Winter woes - An asthma patient's story
I was 5 when I woke up crying because I could not breathe. My chest felt heavy, and it was difficult to think or even tell people how I felt. My mom panicked and took me straight to the hospital. By that time, I was gasping for air, and the doctor quickly put medicine in the nebuliser, which helped me breathe better in a few minutes. He explained to my mother that I might be asthmatic and how she could manage these problems at home. I stayed there for a few hours and was then sent home.
I am now 30 and have been asthmatic for as long as I can remember. Although my asthma is not very severe most of the year and I can get by with an occasional pump from my inhaler, it is the winter season that I love and dread at the same time.
What happens to asthmatic patients like me in the winter?
Winters are horrible for those suffering from asthma. Every time I get out, I must carry my inhaler and try to stay away from places with dry air, very cold and polluted. When you're living in northern India, the list of places unsuitable for asthmatics is everywhere. So how do I ensure that I enjoy winters while staying safe? Here's what I do:
Ensure that you have enough medication
Get extra inhalers or any other medication you need before winter begins, and ensure that their expiration date is not near. If you have all your medication in place, you can manage minor flare-ups better instead of having to go to the market to get supplies during a flare-up.
Stay away from pets if you can
Pet hairs can trigger asthma, especially during winter when pets are at home. Keep your pets outside your bedroom if possible so you can get a good night's rest.
Use covers for your quilts and blankets
Quilts and blankets often let out pet dander and small filling particles, which can trigger asthma. Using a bed cover and a blanket cover that you change regularly will help you avoid irritants such as dander and fibres.
Use an exhaust fan in the kitchen
If you have an electric or concrete chimney, great. If not, invest in an exhaust fan and use it while cooking to ensure that fumes do not irritate your lungs.
Keep your house dry
Keeping the house dry inhibits the growth of mould, dust mites and other irritants and ensures that you can sleep peacefully without irritants triggering your asthma. However, if dry air irritates your lungs, use a steamer or a humidifier to ensure that dust settles and the air is just about right for you.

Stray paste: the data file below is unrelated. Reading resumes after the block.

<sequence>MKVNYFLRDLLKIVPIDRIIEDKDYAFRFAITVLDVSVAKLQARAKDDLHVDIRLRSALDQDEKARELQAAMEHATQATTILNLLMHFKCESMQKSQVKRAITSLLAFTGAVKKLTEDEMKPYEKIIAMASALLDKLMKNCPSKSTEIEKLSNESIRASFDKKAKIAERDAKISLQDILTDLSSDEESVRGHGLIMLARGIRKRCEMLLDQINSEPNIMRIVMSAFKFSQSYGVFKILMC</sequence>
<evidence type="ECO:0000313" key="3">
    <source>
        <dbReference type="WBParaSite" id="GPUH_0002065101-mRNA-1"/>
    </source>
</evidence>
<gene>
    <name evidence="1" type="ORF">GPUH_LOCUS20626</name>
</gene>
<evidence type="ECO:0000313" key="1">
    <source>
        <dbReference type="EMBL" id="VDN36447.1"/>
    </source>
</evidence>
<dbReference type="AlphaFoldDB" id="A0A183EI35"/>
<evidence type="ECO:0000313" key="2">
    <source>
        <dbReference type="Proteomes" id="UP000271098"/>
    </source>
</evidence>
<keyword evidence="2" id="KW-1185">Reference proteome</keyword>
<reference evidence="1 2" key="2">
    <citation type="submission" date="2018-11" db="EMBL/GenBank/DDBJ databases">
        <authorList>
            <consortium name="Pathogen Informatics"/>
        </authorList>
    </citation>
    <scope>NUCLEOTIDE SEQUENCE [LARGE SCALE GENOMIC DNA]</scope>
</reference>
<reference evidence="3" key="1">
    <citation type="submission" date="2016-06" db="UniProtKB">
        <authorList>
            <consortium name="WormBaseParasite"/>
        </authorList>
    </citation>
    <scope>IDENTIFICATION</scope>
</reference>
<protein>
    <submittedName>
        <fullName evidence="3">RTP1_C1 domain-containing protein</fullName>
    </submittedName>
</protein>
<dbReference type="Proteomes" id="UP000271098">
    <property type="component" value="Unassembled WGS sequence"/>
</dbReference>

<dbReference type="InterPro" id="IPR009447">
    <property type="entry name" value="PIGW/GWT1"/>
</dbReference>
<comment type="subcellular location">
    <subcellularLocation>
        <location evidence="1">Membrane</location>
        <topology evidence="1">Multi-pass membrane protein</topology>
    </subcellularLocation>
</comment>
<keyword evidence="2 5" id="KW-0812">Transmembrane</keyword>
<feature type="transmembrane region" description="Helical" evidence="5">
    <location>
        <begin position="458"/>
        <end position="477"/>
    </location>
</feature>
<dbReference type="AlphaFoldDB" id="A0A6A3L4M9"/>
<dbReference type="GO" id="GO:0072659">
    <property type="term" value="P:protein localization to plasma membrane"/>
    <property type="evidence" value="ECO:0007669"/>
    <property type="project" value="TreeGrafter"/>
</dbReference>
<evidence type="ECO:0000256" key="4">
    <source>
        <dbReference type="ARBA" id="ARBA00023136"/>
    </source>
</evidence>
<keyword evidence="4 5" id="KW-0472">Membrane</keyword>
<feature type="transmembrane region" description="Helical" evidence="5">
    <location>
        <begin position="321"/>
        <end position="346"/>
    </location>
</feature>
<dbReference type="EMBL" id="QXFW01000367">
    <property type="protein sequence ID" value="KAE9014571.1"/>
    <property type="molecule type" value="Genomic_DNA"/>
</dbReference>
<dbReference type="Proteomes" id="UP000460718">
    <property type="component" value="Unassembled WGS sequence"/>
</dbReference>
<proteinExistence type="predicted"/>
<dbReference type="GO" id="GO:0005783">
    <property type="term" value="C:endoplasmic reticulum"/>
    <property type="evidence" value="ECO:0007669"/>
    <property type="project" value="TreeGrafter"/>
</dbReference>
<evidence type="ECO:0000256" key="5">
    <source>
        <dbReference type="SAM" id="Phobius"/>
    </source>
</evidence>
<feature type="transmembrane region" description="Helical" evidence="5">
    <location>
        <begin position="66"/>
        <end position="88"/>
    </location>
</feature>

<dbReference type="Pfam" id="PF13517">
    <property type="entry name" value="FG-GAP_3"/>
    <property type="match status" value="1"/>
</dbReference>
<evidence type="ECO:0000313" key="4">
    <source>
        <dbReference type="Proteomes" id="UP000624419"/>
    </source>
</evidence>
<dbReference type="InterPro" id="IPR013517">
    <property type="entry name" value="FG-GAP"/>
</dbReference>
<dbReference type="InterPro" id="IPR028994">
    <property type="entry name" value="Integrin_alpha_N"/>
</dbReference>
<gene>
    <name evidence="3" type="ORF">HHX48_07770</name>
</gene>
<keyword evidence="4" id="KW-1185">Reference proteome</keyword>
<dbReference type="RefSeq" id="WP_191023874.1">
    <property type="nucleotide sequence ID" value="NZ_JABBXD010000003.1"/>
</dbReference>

Wear a mask when you venture outside
In today's COVID-riddled world, it is always good to wear a mask. When you have asthma, wearing a mask helps keep irritants at bay—especially dust and fumes, which will otherwise trigger your asthma.
Stay warm and wear warm clothing
Keep your chest warm, wear a mask and do not walk into a cold room right from the shower. All this can cause your asthma to flare up and cause other problems such as cold, cough, and flu, which are terrible for asthmatics.
Stay away from smoke—especially cigarette smoke
If you are asthmatic, it is better if you quit smoking for good. If your friends or family smoke, explain to them that it can cause life-threatening problems, and stay in a different room if you can.
Try and reduce intensive exercise
Mild workouts are good. If you work out intensively, you will start breathing through your mouth, which brings cold, dry air straight to your airways. This dries up the mucus lining your lungs and causes asthma flare-ups.
Use a heater that does not dry out the air
Using an oil-filled radiator or other types of heating that do not reduce moisture in the room is good for asthmatics. If your heating system is reducing moisture in the room, try using a humidifier to increase the amount of moisture. This will help you be up and about in the home comfortably.
How can Sanrai help me?
Do you know what is better than a flare-up? knowing the condition of your lungs before flare-ups occur. I met reps from Sanrai at a medical camp where they showcased a nifty device called the Smart PeakFlow meter. This device helps asthmatics provide their doctors with a complete analysis of their current condition, so that they can get the best care possible. Smart PeakFlow meter is a flow meter that connects to your phone through the 3.5mm audio jack or via Bluetooth, instantly analysing your peak flow and keeping a record of your respiratory health over time.
Additionally, Sanrai also showcased a mobile app called ResApp. This app uses cough sounds to analyse your respiratory health and helps healthcare providers give you the right treatment at the right time.
Winters are bad for asthmatics, but ensuring that they take good care of themselves and their surroundings will help them easily sail through this season. What's better is that with a proper winter regimen in place, they can even enjoy this season with friends and family. As always, ensure that you stay in touch with your healthcare provider and use your medication or assistive devices as needed. Take care, stay healthy and have a happy new year!